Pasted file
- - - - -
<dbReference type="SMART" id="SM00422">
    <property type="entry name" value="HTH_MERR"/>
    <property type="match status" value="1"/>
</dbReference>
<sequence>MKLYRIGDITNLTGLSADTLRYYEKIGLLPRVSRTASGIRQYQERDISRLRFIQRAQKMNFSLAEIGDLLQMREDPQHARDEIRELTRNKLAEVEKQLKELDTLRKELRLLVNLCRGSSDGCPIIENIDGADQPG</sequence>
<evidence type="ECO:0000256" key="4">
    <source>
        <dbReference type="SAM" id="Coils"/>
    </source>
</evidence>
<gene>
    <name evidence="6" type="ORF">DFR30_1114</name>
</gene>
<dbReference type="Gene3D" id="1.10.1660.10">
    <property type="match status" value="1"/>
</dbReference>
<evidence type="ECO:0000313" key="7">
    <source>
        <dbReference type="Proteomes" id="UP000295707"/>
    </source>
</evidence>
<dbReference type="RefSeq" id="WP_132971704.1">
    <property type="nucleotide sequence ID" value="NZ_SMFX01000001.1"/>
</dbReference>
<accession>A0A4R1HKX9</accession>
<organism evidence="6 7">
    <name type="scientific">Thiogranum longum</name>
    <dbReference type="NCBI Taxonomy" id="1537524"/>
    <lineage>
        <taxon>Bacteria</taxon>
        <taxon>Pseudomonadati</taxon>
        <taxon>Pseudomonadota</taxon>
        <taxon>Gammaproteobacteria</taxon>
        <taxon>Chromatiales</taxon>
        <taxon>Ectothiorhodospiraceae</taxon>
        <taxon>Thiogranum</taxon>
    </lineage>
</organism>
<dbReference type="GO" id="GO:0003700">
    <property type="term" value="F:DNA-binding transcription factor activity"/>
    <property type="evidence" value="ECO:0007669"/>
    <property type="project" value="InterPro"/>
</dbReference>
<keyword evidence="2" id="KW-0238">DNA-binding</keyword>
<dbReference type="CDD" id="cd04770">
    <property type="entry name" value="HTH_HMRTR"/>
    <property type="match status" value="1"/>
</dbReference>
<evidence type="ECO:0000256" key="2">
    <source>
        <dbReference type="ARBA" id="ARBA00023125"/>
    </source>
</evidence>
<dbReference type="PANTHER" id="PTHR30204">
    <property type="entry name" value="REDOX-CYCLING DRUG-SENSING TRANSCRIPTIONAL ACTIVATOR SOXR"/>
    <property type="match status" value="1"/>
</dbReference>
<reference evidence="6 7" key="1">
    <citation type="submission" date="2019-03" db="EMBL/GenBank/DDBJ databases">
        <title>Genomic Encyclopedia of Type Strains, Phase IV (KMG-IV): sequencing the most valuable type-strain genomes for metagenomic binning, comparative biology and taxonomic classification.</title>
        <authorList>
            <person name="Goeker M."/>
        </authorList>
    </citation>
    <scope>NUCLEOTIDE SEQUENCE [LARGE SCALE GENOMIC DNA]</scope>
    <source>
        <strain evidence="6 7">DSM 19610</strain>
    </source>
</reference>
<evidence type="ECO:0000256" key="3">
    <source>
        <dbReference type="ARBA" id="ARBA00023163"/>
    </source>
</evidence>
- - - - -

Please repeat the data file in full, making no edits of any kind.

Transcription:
<dbReference type="SMART" id="SM00422">
    <property type="entry name" value="HTH_MERR"/>
    <property type="match status" value="1"/>
</dbReference>
<sequence>MKLYRIGDITNLTGLSADTLRYYEKIGLLPRVSRTASGIRQYQERDISRLRFIQRAQKMNFSLAEIGDLLQMREDPQHARDEIRELTRNKLAEVEKQLKELDTLRKELRLLVNLCRGSSDGCPIIENIDGADQPG</sequence>
<evidence type="ECO:0000256" key="4">
    <source>
        <dbReference type="SAM" id="Coils"/>
    </source>
</evidence>
<gene>
    <name evidence="6" type="ORF">DFR30_1114</name>
</gene>
<dbReference type="Gene3D" id="1.10.1660.10">
    <property type="match status" value="1"/>
</dbReference>
<evidence type="ECO:0000313" key="7">
    <source>
        <dbReference type="Proteomes" id="UP000295707"/>
    </source>
</evidence>
<dbReference type="RefSeq" id="WP_132971704.1">
    <property type="nucleotide sequence ID" value="NZ_SMFX01000001.1"/>
</dbReference>
<accession>A0A4R1HKX9</accession>
<organism evidence="6 7">
    <name type="scientific">Thiogranum longum</name>
    <dbReference type="NCBI Taxonomy" id="1537524"/>
    <lineage>
        <taxon>Bacteria</taxon>
        <taxon>Pseudomonadati</taxon>
        <taxon>Pseudomonadota</taxon>
        <taxon>Gammaproteobacteria</taxon>
        <taxon>Chromatiales</taxon>
        <taxon>Ectothiorhodospiraceae</taxon>
        <taxon>Thiogranum</taxon>
    </lineage>
</organism>
<dbReference type="GO" id="GO:0003700">
    <property type="term" value="F:DNA-binding transcription factor activity"/>
    <property type="evidence" value="ECO:0007669"/>
    <property type="project" value="InterPro"/>
</dbReference>
<keyword evidence="2" id="KW-0238">DNA-binding</keyword>
<dbReference type="CDD" id="cd04770">
    <property type="entry name" value="HTH_HMRTR"/>
    <property type="match status" value="1"/>
</dbReference>
<evidence type="ECO:0000256" key="2">
    <source>
        <dbReference type="ARBA" id="ARBA00023125"/>
    </source>
</evidence>
<dbReference type="PANTHER" id="PTHR30204">
    <property type="entry name" value="REDOX-CYCLING DRUG-SENSING TRANSCRIPTIONAL ACTIVATOR SOXR"/>
    <property type="match status" value="1"/>
</dbReference>
<reference evidence="6 7" key="1">
    <citation type="submission" date="2019-03" db="EMBL/GenBank/DDBJ databases">
        <title>Genomic Encyclopedia of Type Strains, Phase IV (KMG-IV): sequencing the most valuable type-strain genomes for metagenomic binning, comparative biology and taxonomic classification.</title>
        <authorList>
            <person name="Goeker M."/>
        </authorList>
    </citation>
    <scope>NUCLEOTIDE SEQUENCE [LARGE SCALE GENOMIC DNA]</scope>
    <source>
        <strain evidence="6 7">DSM 19610</strain>
    </source>
</reference>
<evidence type="ECO:0000256" key="3">
    <source>
        <dbReference type="ARBA" id="ARBA00023163"/>
    </source>
</evidence>